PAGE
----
Once I was a clever boy learning the arts of Oxford... is a quotation from the verses written by Bishop Richard Fleming (c.1385-1431) for his tomb in Lincoln Cathedral. Fleming, the founder of Lincoln College in Oxford, is the subject of my research for a D. Phil., and, like me, a son of the West Riding.

I have remarked in the past that I have a deeply meaningful on-going relationship with a dead fifteenth century bishop...
It was Fleming who, in effect, enabled me to come to Oxford and to learn its arts, and for that I am immensely grateful.


Sunday, 4 December 2011

St Barbara


In addition to St Osmund today is also the traditional feast day of St Barbara - whose cultic recognition was one of the victims of Pope Paul VI's cull in 1969-70. The reason was, I understand, the lack of historical evidence for her actual existence - as with St Catherine of Alexandria. Her very name Barbara suggested a Barbarian origin, and she was expunged as a pious fiction. However reading her story as oulined in the link below I am tempted to say that her story looks very much like that of an 'honour killing', and should not have been so easily dismissed.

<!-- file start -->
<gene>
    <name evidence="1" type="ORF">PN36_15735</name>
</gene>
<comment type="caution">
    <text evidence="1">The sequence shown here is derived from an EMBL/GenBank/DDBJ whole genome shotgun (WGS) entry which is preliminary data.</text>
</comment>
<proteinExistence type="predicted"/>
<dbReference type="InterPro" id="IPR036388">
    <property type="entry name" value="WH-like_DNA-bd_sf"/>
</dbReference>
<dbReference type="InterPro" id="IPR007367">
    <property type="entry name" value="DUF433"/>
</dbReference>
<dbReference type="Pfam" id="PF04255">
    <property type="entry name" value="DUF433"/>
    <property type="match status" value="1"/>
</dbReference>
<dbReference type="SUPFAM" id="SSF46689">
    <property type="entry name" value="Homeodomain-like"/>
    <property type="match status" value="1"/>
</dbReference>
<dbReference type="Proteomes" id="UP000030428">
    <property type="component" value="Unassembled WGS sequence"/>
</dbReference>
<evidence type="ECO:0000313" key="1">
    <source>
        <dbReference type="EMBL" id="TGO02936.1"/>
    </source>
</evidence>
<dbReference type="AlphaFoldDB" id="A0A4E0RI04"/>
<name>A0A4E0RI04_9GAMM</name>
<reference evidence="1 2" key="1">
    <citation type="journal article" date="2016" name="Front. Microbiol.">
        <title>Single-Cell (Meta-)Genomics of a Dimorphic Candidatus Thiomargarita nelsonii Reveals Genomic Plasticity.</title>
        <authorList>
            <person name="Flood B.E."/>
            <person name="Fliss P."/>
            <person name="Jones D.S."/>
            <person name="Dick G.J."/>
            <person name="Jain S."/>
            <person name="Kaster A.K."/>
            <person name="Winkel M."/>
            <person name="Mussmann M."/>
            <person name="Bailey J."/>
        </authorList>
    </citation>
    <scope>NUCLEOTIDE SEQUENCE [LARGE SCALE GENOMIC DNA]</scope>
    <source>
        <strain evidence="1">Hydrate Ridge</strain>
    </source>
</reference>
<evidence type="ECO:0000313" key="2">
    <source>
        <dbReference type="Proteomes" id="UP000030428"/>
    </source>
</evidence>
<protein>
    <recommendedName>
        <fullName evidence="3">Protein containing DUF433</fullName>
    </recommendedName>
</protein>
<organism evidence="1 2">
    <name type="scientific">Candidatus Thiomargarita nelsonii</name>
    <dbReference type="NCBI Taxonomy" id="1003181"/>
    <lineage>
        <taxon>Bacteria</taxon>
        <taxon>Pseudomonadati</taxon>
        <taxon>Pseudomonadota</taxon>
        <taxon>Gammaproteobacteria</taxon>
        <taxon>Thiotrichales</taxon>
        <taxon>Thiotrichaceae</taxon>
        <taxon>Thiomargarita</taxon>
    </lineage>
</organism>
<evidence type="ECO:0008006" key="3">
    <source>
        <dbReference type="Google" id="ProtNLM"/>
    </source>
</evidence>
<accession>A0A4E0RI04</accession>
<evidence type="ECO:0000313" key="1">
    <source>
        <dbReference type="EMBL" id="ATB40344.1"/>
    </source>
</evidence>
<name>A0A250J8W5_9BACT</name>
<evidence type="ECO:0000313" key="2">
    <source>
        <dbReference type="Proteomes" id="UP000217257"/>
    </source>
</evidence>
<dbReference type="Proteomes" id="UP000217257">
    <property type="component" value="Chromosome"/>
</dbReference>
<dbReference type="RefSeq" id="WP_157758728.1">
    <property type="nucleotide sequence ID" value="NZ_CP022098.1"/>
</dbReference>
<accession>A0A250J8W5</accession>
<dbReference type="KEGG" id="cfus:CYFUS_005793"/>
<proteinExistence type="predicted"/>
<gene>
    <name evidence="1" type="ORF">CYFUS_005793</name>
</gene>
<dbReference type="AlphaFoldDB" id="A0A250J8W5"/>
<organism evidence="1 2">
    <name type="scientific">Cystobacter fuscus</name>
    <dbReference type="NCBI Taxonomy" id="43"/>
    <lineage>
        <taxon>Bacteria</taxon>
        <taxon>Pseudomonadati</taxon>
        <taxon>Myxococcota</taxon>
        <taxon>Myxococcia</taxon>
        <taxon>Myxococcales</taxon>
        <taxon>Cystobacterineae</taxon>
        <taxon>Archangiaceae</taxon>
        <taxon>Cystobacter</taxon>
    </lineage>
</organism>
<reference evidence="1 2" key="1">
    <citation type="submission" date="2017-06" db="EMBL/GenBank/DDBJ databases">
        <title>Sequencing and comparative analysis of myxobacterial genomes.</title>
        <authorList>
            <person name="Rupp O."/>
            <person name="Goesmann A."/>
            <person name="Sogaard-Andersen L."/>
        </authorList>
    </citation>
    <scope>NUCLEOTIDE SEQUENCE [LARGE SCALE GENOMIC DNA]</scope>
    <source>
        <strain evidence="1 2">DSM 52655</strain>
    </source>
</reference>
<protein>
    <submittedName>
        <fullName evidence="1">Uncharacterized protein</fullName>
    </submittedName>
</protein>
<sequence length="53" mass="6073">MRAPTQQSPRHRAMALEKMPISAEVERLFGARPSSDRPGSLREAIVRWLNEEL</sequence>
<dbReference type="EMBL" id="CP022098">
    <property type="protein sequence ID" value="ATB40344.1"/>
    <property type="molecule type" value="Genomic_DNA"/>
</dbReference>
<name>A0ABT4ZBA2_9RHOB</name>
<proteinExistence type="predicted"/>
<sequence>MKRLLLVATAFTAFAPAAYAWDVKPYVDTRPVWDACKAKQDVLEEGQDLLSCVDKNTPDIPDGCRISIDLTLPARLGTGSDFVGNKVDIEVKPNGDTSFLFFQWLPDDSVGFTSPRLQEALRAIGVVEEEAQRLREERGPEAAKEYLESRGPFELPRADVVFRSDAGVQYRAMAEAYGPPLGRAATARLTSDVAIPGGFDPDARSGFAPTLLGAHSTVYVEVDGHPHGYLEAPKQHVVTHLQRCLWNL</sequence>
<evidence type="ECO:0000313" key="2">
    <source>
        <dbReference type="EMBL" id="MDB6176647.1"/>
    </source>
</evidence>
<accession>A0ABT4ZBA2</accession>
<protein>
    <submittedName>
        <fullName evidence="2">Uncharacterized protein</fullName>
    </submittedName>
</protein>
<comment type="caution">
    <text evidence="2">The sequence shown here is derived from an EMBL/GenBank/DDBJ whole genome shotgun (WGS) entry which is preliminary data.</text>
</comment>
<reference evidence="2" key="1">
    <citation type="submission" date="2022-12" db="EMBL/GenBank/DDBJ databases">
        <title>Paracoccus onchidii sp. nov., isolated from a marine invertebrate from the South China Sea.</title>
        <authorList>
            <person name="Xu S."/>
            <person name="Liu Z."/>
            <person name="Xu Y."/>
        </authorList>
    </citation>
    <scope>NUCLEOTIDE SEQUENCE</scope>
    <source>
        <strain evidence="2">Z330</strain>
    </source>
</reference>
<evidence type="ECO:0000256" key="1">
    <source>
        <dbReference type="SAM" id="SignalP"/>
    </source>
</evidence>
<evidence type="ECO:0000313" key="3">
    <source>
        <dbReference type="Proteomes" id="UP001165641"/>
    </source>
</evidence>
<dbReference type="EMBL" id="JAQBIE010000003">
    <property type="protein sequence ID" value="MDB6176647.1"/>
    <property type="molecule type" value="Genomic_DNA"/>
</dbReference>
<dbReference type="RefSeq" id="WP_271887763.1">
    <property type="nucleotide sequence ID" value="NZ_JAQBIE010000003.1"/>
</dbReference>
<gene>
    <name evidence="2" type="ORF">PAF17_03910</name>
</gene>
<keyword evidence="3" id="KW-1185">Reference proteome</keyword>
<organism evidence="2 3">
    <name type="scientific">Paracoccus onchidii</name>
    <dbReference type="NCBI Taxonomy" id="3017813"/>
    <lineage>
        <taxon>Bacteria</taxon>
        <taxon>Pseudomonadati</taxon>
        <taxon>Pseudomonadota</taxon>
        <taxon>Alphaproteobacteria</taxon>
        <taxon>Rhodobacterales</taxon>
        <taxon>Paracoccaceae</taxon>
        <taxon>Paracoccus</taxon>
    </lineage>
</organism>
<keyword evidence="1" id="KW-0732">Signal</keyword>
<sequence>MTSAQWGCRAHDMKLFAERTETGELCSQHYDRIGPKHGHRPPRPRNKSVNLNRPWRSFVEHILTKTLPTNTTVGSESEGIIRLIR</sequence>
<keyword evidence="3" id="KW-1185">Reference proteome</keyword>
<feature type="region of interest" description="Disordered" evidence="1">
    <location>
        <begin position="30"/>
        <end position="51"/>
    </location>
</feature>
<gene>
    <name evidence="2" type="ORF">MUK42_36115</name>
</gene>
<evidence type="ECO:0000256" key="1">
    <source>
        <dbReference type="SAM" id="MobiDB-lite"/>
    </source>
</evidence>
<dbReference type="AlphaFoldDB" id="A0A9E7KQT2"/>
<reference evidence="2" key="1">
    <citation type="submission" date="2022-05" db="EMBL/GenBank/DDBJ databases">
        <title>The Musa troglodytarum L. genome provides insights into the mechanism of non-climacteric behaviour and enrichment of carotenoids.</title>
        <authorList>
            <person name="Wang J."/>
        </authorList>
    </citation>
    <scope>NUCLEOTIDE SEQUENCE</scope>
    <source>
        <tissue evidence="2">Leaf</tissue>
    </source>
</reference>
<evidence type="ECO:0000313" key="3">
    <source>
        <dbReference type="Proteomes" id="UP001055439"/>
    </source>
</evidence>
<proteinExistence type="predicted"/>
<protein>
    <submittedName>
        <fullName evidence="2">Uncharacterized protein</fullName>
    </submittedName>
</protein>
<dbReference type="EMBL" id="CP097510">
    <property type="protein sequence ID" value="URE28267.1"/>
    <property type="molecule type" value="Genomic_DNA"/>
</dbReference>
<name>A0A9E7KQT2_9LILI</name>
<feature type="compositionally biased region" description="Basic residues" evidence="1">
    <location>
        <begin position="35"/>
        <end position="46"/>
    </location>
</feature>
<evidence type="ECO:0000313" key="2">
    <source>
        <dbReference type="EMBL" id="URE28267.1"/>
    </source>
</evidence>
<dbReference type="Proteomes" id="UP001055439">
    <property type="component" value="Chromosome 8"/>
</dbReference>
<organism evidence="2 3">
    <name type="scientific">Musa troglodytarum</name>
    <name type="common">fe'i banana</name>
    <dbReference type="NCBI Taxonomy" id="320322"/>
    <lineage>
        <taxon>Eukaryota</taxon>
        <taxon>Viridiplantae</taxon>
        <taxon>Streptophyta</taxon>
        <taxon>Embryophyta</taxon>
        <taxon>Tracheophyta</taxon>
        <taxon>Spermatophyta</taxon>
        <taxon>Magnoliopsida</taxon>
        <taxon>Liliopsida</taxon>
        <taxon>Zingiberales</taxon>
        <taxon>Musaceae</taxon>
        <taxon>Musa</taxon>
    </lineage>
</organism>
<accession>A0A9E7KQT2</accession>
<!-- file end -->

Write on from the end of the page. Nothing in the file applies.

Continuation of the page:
In the meantime the long standing devotion to her has not ceased as is mentioned in this online article about her. Maybe, like St Catherine, she will make a liturgical comeback.

She is one of the demoted saints who turns up, complete in her case with artillery piece, in one of Robertson Davies' comic ghost stories in High Spirits - a book which I recommend as I do the rest of his works.

File:The Werl Altarpiece Saint Barbara.jpg

St Barbara in her tower by Robert Campin 1438

The Werl Altarpiece in The Prado Madrid

This painting is interesting in its own right as a depiction of an early fifteenth century interior

Image: Wikipedia


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